The Catholic University of America, founded in 1887 as a research-oriented institution, today stands among the leaders in undergraduate, graduate, and doctoral education in the United States of America thanks to the intellectual capital and faculty commitment across our 12 schools and 29 research facilities.
We educate 7,000 students (nearly half are graduate students) on our 176-acre campus, located just north of Capitol Hill in Washington, D.C. In our 12 schools, you can choose from 45 doctoral programs, 78 master's programs, and more than 60 undergraduate programs.
The School of Architecture and Planning at The Catholic University of America is the largest such school in the Washington, D.C., metropolitan area. Students utilize the nation’s capital as a laboratory and design in an exciting studio environment on campus.
The pre-professional Bachelor of Science in Architecture degree is awarded after four years of study, as is an undergraduate joint degree program with the Department of Civil Engineering. The school offers several graduate programs: an accredited Master of Architecture first professional degree, a post-professional Master of Science in Architectural Studies, a Master of City and Regional Planning, and a Master of Science in Sustainable Design.
By far the largest school at Catholic University, the School of Arts and Sciences encompasses 17 departments: anthropology, biology, chemistry, economics, education, English language and literature, Greek and Latin, history, library and information science, mathematics, media and communication studies, modern languages and literatures, physics, politics, psychology, Semitic and Egyptian languages and literatures, and sociology.
Undergraduate programs emphasize liberal arts education with opportunities to major in 46 fields of study. Thirteen departments offer 30 concentrations at the graduate level. Ten departments have doctoral programs with 18 different concentrations. Six joint programs are available, combining master’s level study in arts and sciences with law or library science programs.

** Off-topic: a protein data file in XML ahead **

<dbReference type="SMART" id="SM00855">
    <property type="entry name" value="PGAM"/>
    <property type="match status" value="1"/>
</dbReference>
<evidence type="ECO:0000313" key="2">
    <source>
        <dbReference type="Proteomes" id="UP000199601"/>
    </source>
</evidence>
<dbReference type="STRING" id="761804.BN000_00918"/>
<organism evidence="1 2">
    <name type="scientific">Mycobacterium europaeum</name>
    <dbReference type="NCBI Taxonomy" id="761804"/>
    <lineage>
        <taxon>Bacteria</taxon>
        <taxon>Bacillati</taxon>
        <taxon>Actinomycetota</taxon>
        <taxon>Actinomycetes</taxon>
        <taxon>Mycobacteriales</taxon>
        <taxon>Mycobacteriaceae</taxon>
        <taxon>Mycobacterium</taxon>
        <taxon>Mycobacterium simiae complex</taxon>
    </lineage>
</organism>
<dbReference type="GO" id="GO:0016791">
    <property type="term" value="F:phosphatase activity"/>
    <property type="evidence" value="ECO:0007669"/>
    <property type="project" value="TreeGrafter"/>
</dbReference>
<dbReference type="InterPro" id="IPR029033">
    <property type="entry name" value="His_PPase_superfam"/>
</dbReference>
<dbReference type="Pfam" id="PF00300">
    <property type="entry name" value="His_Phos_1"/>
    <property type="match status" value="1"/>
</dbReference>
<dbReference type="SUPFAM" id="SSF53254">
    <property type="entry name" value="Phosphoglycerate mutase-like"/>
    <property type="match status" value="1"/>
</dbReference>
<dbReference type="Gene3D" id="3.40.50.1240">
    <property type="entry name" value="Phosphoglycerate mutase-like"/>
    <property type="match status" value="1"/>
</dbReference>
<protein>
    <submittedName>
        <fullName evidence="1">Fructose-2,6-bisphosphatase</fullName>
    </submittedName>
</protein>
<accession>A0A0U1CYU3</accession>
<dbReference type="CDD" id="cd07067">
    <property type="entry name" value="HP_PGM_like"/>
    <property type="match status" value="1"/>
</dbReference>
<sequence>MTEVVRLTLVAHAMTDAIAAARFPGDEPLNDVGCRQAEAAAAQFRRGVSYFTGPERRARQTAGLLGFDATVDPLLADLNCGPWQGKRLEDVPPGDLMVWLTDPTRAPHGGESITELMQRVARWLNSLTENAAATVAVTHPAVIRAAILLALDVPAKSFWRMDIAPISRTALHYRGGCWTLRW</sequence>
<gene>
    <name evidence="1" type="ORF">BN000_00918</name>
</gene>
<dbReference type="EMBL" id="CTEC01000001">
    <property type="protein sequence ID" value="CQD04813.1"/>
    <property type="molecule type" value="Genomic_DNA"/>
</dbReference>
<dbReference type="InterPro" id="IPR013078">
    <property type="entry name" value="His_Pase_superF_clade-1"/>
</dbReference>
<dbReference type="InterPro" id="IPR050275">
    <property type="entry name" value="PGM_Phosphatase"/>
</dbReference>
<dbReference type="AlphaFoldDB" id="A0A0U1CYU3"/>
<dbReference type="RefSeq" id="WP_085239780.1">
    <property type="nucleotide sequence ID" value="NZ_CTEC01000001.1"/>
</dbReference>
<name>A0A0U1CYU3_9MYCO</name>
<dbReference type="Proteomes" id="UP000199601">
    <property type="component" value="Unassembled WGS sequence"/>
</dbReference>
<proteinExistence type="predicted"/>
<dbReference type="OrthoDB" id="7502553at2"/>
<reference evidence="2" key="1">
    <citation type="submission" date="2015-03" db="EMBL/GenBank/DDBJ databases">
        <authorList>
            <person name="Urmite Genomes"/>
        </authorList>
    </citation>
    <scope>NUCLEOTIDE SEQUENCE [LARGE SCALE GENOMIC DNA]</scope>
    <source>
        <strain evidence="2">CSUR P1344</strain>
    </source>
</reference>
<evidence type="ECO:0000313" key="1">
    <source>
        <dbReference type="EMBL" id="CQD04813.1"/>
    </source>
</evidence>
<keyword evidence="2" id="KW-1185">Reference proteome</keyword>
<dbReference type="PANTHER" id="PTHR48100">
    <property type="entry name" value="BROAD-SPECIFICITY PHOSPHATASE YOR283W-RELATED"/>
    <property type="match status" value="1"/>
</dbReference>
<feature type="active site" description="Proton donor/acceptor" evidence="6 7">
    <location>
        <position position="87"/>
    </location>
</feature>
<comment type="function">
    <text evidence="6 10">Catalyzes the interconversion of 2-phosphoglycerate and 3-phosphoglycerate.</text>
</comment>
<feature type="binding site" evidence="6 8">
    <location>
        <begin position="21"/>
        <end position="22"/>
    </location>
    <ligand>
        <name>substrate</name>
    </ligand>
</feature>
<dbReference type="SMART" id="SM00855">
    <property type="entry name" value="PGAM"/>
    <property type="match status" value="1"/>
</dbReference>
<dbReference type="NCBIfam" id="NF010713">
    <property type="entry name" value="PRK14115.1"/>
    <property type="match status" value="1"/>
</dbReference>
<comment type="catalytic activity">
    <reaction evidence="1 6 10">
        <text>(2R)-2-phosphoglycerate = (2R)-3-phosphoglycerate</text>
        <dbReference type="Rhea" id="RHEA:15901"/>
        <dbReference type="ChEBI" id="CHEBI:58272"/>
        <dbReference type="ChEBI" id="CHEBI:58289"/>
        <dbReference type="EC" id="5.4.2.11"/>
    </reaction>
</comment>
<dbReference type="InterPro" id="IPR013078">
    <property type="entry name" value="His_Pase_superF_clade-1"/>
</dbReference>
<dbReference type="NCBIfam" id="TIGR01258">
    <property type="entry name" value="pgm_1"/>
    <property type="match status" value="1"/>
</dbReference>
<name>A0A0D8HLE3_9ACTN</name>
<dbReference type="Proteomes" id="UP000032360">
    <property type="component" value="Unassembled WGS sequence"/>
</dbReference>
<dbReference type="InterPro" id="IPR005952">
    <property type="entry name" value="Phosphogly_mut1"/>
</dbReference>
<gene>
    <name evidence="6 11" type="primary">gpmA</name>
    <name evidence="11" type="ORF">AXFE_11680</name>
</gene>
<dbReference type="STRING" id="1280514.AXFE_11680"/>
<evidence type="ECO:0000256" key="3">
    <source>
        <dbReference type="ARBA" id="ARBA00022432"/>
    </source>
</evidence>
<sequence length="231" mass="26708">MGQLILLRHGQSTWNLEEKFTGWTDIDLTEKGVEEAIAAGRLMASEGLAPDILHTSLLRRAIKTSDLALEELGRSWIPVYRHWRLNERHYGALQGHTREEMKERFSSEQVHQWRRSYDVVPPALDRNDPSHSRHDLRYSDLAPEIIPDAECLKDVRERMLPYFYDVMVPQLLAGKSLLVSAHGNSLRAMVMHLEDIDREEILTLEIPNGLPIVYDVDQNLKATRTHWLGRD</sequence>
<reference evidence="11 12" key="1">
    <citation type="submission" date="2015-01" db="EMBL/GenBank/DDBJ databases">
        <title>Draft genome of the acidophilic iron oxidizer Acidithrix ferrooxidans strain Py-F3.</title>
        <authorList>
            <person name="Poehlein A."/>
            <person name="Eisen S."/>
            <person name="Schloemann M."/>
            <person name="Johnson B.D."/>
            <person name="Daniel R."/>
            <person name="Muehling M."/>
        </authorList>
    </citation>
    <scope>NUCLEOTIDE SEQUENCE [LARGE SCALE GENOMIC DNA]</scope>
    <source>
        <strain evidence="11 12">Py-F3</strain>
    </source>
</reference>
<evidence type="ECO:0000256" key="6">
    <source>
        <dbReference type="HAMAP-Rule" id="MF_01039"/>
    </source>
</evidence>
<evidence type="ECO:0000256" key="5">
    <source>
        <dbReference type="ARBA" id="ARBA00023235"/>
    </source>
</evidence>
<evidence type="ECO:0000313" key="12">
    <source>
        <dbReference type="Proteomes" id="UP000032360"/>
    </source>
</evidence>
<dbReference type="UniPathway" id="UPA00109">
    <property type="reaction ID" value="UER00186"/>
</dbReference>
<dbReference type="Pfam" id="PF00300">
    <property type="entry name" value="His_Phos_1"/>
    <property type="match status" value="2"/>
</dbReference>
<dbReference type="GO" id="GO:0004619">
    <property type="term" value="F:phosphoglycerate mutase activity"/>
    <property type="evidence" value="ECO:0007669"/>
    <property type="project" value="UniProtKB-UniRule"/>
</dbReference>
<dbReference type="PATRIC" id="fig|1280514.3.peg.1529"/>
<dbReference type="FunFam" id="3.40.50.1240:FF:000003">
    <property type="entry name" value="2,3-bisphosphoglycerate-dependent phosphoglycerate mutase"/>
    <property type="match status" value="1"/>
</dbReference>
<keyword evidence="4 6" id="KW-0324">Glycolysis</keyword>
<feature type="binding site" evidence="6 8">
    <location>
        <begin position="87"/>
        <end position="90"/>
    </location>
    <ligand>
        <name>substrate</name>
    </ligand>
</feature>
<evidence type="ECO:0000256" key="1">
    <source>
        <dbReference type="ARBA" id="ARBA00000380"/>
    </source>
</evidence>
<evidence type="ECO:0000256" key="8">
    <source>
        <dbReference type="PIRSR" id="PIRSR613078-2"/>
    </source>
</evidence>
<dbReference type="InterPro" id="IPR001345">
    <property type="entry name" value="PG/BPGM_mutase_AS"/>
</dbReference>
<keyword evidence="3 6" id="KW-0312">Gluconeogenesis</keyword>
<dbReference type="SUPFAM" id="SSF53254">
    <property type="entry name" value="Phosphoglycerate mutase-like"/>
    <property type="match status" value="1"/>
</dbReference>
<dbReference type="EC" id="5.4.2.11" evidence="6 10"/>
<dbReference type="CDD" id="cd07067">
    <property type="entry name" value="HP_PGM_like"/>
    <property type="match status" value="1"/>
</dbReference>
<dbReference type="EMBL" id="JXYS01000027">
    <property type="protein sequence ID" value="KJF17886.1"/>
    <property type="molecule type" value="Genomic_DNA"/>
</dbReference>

The Tim and Steph Busch School of Business offers five undergraduate degree programs. All are based on sound theoretical and practical foundations, a global vision, and a strong work ethic to enable students to graduate with job-ready abilities. Our teaching and research excellence are inspired by the Catholic intellectual tradition.
The three graduate degree programs offered through the School of Business focus on career-oriented skills with an emphasis on respect for the dignity of the human person, and the positive role of business as forces for good in communities, institutions and society.
The School of Canon Law at Catholic University, the only school of Catholic canon law in the United States, offers ecclesiastical degrees authorized by the Vatican. The school’s courses of study familiarize students with the law of the Catholic Church and prepare them for the professional practice of canon law in dioceses and other ecclesiastical structures. While the primary focus of coursework is the Code of Canon Law for the Latin church, attention is given to the Code of Canons of Eastern churches. The application of canon law requires not only skill in legal interpretation but also a broad grasp of the historical, theological and sociological factors contributing to its development.